The Internet is always coming up with new terms that get thrust into the pop-culture zeitgeist. We now speak of things likes "Spoilers" as if they always existed, but they really are inventions of our evolving social media culture - and more often than not, new terms get grossly missapplied as they get more and more popular.
In 2016 the new online term du jour was definitely "Clickbait" (or "Click bait"). And, as usual, what started as a smart slang term meant with the best of intentions, has evolved into an annoying misnomer thrown around way too freely.
So, seperating the accurate from the ridiculous, we ask (and answer): What Is Clickbait?
What It Is
"Clickbait" started off as a term meant to distinguish between content online that was organically generated (written publication, blogs, etc.) - vs. paid content generated by advertisers, with the primary purpose of securing clicks.
As things have evolved in the online community, with growing numbers of websites and blogs serving content to readers everyday, the definition of "Clickbait" has evolved.
Now, the term also fairly applies to situations in which websites use bait-and-switch tactics to lure clicks from readers. It can usually be spotted by the following tricks:
- Promising something in a headline that is not actually delivered in the article.
- Leaving out distinguishing or qualifying words in a headline.
- Using sensational headlines to dress up mundane or unremarkable content.
In these cases, sites are definitely using "Clickbait tactics" and can be fairly called on that.
However, there are cases where the term "Clickbait" simply doesn't apply...
What It Is NOT
As stated, the term "Clickbait" has gotten thrown around too loosely, and has seemingly expanded to the point of casting shadow over what are fair and normal journalistic practices. "Anti-clickbait" keyboard crusaders now go so far as to post website content on social media venues - "heroically" saving readers from having to click on and read the full article themselves.
It's about here is where course-correction on the term "Clickbait" is needed. So here's what should NOT be defined or portrayed as "Clickbaiting":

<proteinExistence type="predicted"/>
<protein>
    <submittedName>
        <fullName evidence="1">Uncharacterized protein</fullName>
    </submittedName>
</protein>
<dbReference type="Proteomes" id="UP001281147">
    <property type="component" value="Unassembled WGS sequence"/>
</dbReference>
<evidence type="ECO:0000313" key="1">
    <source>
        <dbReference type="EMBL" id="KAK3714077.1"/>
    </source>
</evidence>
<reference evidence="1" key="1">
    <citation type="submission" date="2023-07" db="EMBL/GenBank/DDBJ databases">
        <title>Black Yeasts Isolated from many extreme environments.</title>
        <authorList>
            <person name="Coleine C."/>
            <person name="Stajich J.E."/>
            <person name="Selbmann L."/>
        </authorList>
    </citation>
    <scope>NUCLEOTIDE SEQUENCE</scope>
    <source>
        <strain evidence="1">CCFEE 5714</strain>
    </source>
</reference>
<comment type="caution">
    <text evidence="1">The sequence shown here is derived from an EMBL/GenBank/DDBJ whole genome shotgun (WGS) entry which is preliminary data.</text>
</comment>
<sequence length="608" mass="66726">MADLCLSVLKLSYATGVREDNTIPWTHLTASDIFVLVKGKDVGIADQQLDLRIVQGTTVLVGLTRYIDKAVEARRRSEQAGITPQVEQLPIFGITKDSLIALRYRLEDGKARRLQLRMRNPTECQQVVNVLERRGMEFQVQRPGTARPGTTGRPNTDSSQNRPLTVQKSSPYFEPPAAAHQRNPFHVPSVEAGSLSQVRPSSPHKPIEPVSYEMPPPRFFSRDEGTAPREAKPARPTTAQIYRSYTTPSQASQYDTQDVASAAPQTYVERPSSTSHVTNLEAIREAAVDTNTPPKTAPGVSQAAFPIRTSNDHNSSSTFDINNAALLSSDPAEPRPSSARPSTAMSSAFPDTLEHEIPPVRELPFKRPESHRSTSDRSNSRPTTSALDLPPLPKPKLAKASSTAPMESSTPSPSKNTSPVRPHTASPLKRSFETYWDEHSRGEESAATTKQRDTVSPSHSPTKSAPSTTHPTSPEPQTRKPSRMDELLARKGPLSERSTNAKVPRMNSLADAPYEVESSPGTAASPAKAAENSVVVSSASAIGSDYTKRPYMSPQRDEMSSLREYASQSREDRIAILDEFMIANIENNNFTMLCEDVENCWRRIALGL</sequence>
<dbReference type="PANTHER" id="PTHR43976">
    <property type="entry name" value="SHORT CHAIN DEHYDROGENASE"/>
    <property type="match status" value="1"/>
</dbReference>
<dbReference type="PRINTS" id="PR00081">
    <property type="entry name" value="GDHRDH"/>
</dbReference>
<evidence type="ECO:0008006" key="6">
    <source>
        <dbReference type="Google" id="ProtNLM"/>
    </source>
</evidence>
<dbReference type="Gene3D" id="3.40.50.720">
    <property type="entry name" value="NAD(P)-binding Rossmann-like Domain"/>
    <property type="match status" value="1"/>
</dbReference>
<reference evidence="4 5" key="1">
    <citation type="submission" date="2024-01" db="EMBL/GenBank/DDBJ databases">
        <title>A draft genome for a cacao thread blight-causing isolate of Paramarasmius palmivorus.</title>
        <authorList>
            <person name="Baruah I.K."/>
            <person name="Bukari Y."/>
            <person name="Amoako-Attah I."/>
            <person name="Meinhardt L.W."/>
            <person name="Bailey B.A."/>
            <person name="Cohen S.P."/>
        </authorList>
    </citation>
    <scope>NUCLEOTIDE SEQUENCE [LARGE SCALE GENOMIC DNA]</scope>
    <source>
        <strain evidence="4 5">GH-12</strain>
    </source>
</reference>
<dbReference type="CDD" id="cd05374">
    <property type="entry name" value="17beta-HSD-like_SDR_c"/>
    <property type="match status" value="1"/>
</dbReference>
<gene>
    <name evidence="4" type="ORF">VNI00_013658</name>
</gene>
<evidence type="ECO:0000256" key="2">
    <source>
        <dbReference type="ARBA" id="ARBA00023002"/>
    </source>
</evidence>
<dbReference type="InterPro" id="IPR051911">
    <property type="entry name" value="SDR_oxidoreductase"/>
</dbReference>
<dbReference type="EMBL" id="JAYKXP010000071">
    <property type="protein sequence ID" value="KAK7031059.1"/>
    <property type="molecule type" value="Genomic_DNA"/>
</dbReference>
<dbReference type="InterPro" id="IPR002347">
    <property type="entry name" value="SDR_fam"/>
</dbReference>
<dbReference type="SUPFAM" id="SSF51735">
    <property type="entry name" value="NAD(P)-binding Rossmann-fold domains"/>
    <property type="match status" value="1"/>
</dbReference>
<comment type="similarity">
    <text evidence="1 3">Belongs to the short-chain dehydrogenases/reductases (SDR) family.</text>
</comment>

- Leaving Full Details Out of a Headline- That's the "sizzle vs steak" 101 lesson of journalism.
- Headlines That Prompt Discussion or Debate- Provoking interaction or even reaction from readers is not some sinister trick for clicks. It's the basic lesson of editorial journalism.
- Formatting an Article in Multi-page or Slide Form - It's up to editors to decide what is an effective mode of presentation for each article, based on user responsde and ad concerns. It's not a trick: just a constant shifting balacne. Keep in mind: if people didn't respond to multi-page or slideshow articles, they wouldn't still be a thing.
- Headlines That Openly Solicit Clicks and Deliver Content - Saying "Click Here to See This" and actually delivering content to reader satisfaction is not baiting anything. It's openly offering the basic barter exchange arrangement ('I host, you click to enter') between website and reader. It doesn't get more simple and honest than that.
In the end, like everything else that continues to evolve out of our Internet-based modern culture, what's really needed is more balance.
(NOTE: If you comment on this article saying "This is Clickbait," don't congratulate yourself. You're not clever.)
Journalistic Publications and Media Outlets need to tone down instances of crossing the line on "Clickbait Ethics" in order to generate more traffic in down times or slumps.
Readers and Site Users need to redefine what they label as "Clickbait" and (if possible) find more constructive callouts for it. HINT: posting site content on social media posts for all to see isn't it. At the end of the day, news outlets do run on ad dollars and readership numbers - so clicks do matter. If an outlet is on the right side of the line between selling their product vs. using "Clickbait tactics" then that's fair business.